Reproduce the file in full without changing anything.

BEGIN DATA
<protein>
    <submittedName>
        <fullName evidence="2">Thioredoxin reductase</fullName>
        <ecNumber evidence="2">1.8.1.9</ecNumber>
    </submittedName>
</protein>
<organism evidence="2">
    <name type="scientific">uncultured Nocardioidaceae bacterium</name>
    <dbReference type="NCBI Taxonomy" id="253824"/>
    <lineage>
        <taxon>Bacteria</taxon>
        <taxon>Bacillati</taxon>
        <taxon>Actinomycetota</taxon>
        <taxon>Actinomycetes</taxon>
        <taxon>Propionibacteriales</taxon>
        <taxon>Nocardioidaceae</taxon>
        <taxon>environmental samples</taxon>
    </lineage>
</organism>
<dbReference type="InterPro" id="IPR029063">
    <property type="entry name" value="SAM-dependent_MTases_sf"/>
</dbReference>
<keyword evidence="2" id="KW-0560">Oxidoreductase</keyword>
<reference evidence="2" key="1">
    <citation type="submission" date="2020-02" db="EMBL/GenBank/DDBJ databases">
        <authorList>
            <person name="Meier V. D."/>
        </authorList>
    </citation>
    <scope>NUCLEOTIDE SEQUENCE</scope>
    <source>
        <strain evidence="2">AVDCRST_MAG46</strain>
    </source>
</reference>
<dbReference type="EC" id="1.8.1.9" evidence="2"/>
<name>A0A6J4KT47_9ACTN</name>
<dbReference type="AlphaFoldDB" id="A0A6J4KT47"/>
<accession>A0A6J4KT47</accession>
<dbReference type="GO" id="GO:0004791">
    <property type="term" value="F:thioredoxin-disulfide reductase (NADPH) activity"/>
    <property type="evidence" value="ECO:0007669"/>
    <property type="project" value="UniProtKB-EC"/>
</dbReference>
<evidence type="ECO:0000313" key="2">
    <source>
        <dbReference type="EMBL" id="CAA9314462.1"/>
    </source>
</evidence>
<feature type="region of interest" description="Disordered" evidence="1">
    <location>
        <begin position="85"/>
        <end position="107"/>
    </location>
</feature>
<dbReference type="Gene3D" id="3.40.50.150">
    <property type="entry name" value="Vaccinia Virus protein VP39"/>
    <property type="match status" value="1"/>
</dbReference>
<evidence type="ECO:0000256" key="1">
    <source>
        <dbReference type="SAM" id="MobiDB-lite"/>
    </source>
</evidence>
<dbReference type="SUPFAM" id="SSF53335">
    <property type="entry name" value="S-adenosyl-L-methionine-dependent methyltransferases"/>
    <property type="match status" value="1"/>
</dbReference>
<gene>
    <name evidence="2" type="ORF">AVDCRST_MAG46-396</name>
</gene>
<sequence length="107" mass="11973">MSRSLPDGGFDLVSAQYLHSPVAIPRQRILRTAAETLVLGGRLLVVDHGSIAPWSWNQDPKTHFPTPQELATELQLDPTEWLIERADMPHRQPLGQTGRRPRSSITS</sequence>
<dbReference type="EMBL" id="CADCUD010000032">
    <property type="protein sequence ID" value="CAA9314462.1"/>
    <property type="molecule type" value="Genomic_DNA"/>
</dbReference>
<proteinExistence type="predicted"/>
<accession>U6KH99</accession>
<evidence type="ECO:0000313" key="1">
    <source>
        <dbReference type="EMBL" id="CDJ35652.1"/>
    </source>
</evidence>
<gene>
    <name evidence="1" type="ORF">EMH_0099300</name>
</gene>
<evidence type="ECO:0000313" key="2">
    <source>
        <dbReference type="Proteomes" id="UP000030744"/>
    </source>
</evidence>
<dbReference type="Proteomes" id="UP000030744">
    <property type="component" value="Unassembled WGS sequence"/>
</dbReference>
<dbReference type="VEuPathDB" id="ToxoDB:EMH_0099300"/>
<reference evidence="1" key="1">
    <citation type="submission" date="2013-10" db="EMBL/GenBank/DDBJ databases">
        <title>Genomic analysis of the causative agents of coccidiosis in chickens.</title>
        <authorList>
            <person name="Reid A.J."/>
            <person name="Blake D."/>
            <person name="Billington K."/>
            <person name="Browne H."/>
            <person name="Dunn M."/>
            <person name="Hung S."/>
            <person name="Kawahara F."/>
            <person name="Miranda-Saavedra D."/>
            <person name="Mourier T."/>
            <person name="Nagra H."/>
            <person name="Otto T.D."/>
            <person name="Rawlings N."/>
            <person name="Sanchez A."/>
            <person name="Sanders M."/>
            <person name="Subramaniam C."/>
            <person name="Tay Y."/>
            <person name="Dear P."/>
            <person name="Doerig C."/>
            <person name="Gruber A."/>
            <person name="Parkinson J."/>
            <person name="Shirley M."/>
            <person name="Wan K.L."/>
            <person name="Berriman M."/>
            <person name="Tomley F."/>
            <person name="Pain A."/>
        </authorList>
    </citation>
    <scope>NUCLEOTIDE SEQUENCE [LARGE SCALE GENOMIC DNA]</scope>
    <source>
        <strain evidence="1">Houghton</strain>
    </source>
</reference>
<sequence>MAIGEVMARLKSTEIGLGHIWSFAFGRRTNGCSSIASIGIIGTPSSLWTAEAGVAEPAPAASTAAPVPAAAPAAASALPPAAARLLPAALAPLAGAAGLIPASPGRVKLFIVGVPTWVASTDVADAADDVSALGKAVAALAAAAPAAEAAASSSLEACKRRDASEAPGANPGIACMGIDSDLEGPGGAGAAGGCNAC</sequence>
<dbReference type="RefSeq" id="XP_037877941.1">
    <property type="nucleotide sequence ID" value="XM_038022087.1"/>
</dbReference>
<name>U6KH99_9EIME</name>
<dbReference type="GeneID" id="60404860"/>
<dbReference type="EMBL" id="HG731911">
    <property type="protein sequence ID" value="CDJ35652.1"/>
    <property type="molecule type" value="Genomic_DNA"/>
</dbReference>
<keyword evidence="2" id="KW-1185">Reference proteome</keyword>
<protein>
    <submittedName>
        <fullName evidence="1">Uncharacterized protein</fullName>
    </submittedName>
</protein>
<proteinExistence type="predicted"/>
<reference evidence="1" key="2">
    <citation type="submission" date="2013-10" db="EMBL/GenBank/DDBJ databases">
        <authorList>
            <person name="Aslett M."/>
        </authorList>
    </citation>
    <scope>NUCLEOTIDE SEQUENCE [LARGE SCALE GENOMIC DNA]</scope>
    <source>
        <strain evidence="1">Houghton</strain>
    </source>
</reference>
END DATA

<protein>
    <submittedName>
        <fullName evidence="2">Thioredoxin reductase</fullName>
        <ecNumber evidence="2">1.8.1.9</ecNumber>
    </submittedName>
</protein>
<organism evidence="2">
    <name type="scientific">uncultured Nocardioidaceae bacterium</name>
    <dbReference type="NCBI Taxonomy" id="253824"/>
    <lineage>
        <taxon>Bacteria</taxon>
        <taxon>Bacillati</taxon>
        <taxon>Actinomycetota</taxon>
        <taxon>Actinomycetes</taxon>
        <taxon>Propionibacteriales</taxon>
        <taxon>Nocardioidaceae</taxon>
        <taxon>environmental samples</taxon>
    </lineage>
</organism>
<dbReference type="InterPro" id="IPR029063">
    <property type="entry name" value="SAM-dependent_MTases_sf"/>
</dbReference>
<keyword evidence="2" id="KW-0560">Oxidoreductase</keyword>
<reference evidence="2" key="1">
    <citation type="submission" date="2020-02" db="EMBL/GenBank/DDBJ databases">
        <authorList>
            <person name="Meier V. D."/>
        </authorList>
    </citation>
    <scope>NUCLEOTIDE SEQUENCE</scope>
    <source>
        <strain evidence="2">AVDCRST_MAG46</strain>
    </source>
</reference>
<dbReference type="EC" id="1.8.1.9" evidence="2"/>
<name>A0A6J4KT47_9ACTN</name>
<dbReference type="AlphaFoldDB" id="A0A6J4KT47"/>
<accession>A0A6J4KT47</accession>
<dbReference type="GO" id="GO:0004791">
    <property type="term" value="F:thioredoxin-disulfide reductase (NADPH) activity"/>
    <property type="evidence" value="ECO:0007669"/>
    <property type="project" value="UniProtKB-EC"/>
</dbReference>
<evidence type="ECO:0000313" key="2">
    <source>
        <dbReference type="EMBL" id="CAA9314462.1"/>
    </source>
</evidence>
<feature type="region of interest" description="Disordered" evidence="1">
    <location>
        <begin position="85"/>
        <end position="107"/>
    </location>
</feature>
<dbReference type="Gene3D" id="3.40.50.150">
    <property type="entry name" value="Vaccinia Virus protein VP39"/>
    <property type="match status" value="1"/>
</dbReference>
<evidence type="ECO:0000256" key="1">
    <source>
        <dbReference type="SAM" id="MobiDB-lite"/>
    </source>
</evidence>
<dbReference type="SUPFAM" id="SSF53335">
    <property type="entry name" value="S-adenosyl-L-methionine-dependent methyltransferases"/>
    <property type="match status" value="1"/>
</dbReference>
<gene>
    <name evidence="2" type="ORF">AVDCRST_MAG46-396</name>
</gene>
<sequence length="107" mass="11973">MSRSLPDGGFDLVSAQYLHSPVAIPRQRILRTAAETLVLGGRLLVVDHGSIAPWSWNQDPKTHFPTPQELATELQLDPTEWLIERADMPHRQPLGQTGRRPRSSITS</sequence>
<dbReference type="EMBL" id="CADCUD010000032">
    <property type="protein sequence ID" value="CAA9314462.1"/>
    <property type="molecule type" value="Genomic_DNA"/>
</dbReference>
<proteinExistence type="predicted"/>
<accession>U6KH99</accession>
<evidence type="ECO:0000313" key="1">
    <source>
        <dbReference type="EMBL" id="CDJ35652.1"/>
    </source>
</evidence>
<gene>
    <name evidence="1" type="ORF">EMH_0099300</name>
</gene>
<evidence type="ECO:0000313" key="2">
    <source>
        <dbReference type="Proteomes" id="UP000030744"/>
    </source>
</evidence>
<dbReference type="Proteomes" id="UP000030744">
    <property type="component" value="Unassembled WGS sequence"/>
</dbReference>
<dbReference type="VEuPathDB" id="ToxoDB:EMH_0099300"/>
<reference evidence="1" key="1">
    <citation type="submission" date="2013-10" db="EMBL/GenBank/DDBJ databases">
        <title>Genomic analysis of the causative agents of coccidiosis in chickens.</title>
        <authorList>
            <person name="Reid A.J."/>
            <person name="Blake D."/>
            <person name="Billington K."/>
            <person name="Browne H."/>
            <person name="Dunn M."/>
            <person name="Hung S."/>
            <person name="Kawahara F."/>
            <person name="Miranda-Saavedra D."/>
            <person name="Mourier T."/>
            <person name="Nagra H."/>
            <person name="Otto T.D."/>
            <person name="Rawlings N."/>
            <person name="Sanchez A."/>
            <person name="Sanders M."/>
            <person name="Subramaniam C."/>
            <person name="Tay Y."/>
            <person name="Dear P."/>
            <person name="Doerig C."/>
            <person name="Gruber A."/>
            <person name="Parkinson J."/>
            <person name="Shirley M."/>
            <person name="Wan K.L."/>
            <person name="Berriman M."/>
            <person name="Tomley F."/>
            <person name="Pain A."/>
        </authorList>
    </citation>
    <scope>NUCLEOTIDE SEQUENCE [LARGE SCALE GENOMIC DNA]</scope>
    <source>
        <strain evidence="1">Houghton</strain>
    </source>
</reference>
<sequence>MAIGEVMARLKSTEIGLGHIWSFAFGRRTNGCSSIASIGIIGTPSSLWTAEAGVAEPAPAASTAAPVPAAAPAAASALPPAAARLLPAALAPLAGAAGLIPASPGRVKLFIVGVPTWVASTDVADAADDVSALGKAVAALAAAAPAAEAAASSSLEACKRRDASEAPGANPGIACMGIDSDLEGPGGAGAAGGCNAC</sequence>
<dbReference type="RefSeq" id="XP_037877941.1">
    <property type="nucleotide sequence ID" value="XM_038022087.1"/>
</dbReference>
<name>U6KH99_9EIME</name>
<dbReference type="GeneID" id="60404860"/>
<dbReference type="EMBL" id="HG731911">
    <property type="protein sequence ID" value="CDJ35652.1"/>
    <property type="molecule type" value="Genomic_DNA"/>
</dbReference>
<keyword evidence="2" id="KW-1185">Reference proteome</keyword>
<protein>
    <submittedName>
        <fullName evidence="1">Uncharacterized protein</fullName>
    </submittedName>
</protein>
<proteinExistence type="predicted"/>
<reference evidence="1" key="2">
    <citation type="submission" date="2013-10" db="EMBL/GenBank/DDBJ databases">
        <authorList>
            <person name="Aslett M."/>
        </authorList>
    </citation>
    <scope>NUCLEOTIDE SEQUENCE [LARGE SCALE GENOMIC DNA]</scope>
    <source>
        <strain evidence="1">Houghton</strain>
    </source>
</reference>